Rolling break clause/termination only for landlord and not tenant - Is this unfair

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    Rolling break clause/termination only for landlord and not tenant - Is this unfair

    Hello everyone, I have an issue with my current landlord and would like to seek advice before considering court option.

    I am currently in a 3yr short-hold fixed term contract from 2019-2022. Prior to entering into the contract, I informed the agent I needed a break clause and able to exit the contract anytime after because I might need to move. I was informed the landlord has agreed to a break clause in 2020. However, given the complexity of the legal language I did not realise the contract only allows the tenant to terminate on the break clause date in 2020 by giving 2 months notice - thereafter the tenant needs to stay till 2022. On the other hand, the landlord can give 2 months notice to terminate the contract anytime from the break clause date (rolling break clause) till the end of the contract.

    I am considering legal action against the landlord under the UK consumer rights given one way rolling break clause favouring the landlord is unfair practice but not sure if I have a case. Thank you

    #2
    Sorry to hear this. What evidence do you have landlord agreed to what you wanted?? Think that's the key.
    I am legally unqualified: If you need to rely on advice check it with a suitable authority - eg a solicitor specialising in landlord/tenant law...

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      #3
      I have no evidence unfortunately, the agent acted on their behalf and misrepresented the situation. However the agent themselves are not liable once contract is signed. Very unfortunate as I will likely need to continue pay rent for 12 months.

      Is there an option to argue that post the break clause, both landlord and tenant should be bound by the contract and it is unfair that the landlord can terminate by giving 2 months notice but not the tenant? Or does the landlord always have more power?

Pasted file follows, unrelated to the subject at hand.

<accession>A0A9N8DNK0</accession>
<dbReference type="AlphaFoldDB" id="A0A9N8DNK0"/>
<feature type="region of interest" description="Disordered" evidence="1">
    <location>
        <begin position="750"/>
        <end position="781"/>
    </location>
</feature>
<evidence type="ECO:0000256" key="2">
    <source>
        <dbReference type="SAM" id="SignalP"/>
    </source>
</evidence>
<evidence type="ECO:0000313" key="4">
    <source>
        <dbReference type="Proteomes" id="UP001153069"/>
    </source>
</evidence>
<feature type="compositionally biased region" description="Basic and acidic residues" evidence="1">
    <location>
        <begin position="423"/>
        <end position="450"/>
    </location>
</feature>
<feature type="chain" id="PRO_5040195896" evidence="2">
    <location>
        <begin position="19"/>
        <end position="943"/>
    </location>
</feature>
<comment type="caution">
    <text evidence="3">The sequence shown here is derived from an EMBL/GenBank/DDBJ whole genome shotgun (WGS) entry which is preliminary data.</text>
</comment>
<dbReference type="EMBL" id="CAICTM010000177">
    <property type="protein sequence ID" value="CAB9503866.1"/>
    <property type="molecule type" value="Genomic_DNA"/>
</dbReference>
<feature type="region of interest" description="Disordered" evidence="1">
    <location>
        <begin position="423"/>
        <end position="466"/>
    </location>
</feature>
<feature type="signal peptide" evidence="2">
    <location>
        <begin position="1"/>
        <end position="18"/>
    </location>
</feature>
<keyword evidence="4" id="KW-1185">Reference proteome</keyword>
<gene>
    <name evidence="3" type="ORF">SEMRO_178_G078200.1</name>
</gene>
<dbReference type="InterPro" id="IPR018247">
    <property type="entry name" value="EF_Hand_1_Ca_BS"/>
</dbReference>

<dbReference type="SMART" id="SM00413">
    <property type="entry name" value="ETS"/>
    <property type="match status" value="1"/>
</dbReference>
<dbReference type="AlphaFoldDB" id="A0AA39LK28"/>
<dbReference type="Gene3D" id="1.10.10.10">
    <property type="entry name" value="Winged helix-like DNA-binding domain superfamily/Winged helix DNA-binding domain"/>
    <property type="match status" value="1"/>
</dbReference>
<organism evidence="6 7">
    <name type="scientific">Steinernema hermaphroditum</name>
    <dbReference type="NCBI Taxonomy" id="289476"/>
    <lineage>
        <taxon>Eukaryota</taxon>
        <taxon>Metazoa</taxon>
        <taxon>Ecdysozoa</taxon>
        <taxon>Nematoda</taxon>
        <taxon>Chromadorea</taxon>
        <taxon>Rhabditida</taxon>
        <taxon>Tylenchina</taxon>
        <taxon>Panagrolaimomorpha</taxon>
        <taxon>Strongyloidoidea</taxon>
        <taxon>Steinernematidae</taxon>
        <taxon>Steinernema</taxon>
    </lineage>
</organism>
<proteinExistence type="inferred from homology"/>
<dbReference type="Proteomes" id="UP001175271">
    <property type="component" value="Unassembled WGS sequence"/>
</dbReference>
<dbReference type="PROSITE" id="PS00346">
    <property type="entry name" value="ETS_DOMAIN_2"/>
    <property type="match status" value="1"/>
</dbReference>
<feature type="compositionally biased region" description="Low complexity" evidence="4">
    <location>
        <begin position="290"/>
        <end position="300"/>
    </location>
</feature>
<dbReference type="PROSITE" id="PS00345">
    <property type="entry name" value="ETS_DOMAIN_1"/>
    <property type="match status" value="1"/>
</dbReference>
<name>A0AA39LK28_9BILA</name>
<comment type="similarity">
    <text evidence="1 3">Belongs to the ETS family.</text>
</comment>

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        #4
        Have you asked the landlord to release you early? What did they say?

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          #5
          That type of clause is probably unfair, it’s one of the examples used in an old OFT document highlighting typical unfair clauses in tenancy agreements.

          Unfortunately, the document is now out of date because consumer law has moved on.

          The current regulation says “A term is unfair if, contrary to the requirement of good faith, it causes a significant imbalance in the parties' rights and obligations under the contract to the detriment of the consumer.”
          Consumer Rights Act 2015 s62(4).

          I’d say that covers it, but there are exceptions and there’s not a lot of helpful case law.
          When I post, I am expressing an opinion - feel free to disagree, I have been wrong before.
          Please don't act on my suggestions without checking with a grown-up (ideally some kind of expert).

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            #6
            Of course if you did take legal action the finding could also be that the break clause is unfair, so it is voided and neither of you could excercise the break clause.

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              #7
              As nukecad suggests, it does not look like consumer law will help because if a term is declared unfair it does not bind the consumer. The Consumer Rights Act 2019 does not give the court power to rewrite a contract.

              The appropriate remedy here is rectification on the basis that the contract did not reflect what the parties understood was agreed immediately before the contract was made. You will need evidence of what was understood and it seems that you have nothing in writing or recorded which helps meaning you will have to rely on oral evidence.

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                #8
                Yes it is unfair, but it isn't so clear what you do about it.
                One (somewhat unpleasant) possibility is just to tell them you don't have the money any more and you will stop paying the rent. At some point they will try to evict you. Even paying the court fees will be much less than an extra 12 months rent.

                (You obviously won't get a reference from them, and they could theoretically just let you stay and sue you for the rent rather than evict. But if they think you have no money, that would be pretty stupid).

                The whole thing is far more likely to be down to the agent, rather than the landlord, they have the most to gain from a 3-year tenancy.
                BTW, what does the agreement actually say? It's possible that it doesn't actually mean what you think it does.

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                  #9
                  Originally posted by Ted.E.Bear View Post
                  BTW, what does the agreement actually say? It's possible that it doesn't actually mean what you think it does.
                  I meant to say that. Please quote the clause(s) in full so that we can comment.

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